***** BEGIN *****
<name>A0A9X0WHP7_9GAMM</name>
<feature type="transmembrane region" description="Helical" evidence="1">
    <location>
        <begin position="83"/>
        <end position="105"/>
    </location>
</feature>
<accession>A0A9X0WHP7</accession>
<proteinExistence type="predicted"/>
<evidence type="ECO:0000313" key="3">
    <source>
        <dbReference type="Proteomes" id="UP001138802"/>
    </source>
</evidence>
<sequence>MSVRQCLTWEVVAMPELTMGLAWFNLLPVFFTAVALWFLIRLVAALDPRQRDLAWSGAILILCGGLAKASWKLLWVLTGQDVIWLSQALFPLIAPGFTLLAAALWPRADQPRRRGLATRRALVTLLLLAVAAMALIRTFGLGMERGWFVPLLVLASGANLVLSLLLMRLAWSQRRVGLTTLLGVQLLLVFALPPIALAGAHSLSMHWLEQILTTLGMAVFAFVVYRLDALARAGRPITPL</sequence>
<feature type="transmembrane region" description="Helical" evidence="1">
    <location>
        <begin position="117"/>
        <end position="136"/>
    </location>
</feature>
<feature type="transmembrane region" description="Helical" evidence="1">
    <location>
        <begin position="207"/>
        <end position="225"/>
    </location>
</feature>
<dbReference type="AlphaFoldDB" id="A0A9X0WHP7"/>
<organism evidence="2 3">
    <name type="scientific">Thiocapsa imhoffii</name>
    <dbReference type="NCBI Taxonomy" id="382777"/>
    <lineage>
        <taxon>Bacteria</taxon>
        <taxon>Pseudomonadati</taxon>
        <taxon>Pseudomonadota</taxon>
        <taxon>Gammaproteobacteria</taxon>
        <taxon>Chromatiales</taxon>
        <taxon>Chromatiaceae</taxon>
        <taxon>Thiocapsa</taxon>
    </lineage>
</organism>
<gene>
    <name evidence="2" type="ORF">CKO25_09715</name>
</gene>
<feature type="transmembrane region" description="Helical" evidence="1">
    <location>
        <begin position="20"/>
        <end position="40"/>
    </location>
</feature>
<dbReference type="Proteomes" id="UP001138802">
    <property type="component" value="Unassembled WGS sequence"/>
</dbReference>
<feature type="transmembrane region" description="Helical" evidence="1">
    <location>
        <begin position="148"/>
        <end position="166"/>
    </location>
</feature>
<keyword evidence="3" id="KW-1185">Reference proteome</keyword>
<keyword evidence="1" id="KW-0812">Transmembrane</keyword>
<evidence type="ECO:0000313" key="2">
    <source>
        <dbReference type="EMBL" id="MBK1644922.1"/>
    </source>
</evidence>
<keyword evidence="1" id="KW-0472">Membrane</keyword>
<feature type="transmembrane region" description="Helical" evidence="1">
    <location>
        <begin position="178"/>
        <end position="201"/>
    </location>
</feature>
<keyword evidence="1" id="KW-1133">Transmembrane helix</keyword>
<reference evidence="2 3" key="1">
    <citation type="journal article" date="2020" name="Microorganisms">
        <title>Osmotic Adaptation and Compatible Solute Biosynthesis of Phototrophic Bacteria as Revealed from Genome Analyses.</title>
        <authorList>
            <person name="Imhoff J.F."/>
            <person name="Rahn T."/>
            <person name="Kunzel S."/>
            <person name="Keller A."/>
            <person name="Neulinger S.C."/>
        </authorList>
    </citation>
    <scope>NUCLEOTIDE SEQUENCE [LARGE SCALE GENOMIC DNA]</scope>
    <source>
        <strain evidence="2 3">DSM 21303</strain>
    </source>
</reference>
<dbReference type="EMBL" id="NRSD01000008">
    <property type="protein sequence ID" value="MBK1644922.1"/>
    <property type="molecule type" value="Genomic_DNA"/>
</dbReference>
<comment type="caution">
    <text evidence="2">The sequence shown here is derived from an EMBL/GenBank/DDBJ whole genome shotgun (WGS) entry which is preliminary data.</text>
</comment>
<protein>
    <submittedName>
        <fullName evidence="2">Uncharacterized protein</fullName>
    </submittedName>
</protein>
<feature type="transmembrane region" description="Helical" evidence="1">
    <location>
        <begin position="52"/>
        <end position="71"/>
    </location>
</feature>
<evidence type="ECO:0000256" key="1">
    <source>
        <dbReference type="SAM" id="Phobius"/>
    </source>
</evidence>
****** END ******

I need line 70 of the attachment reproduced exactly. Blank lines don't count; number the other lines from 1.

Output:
        <begin position="178"/>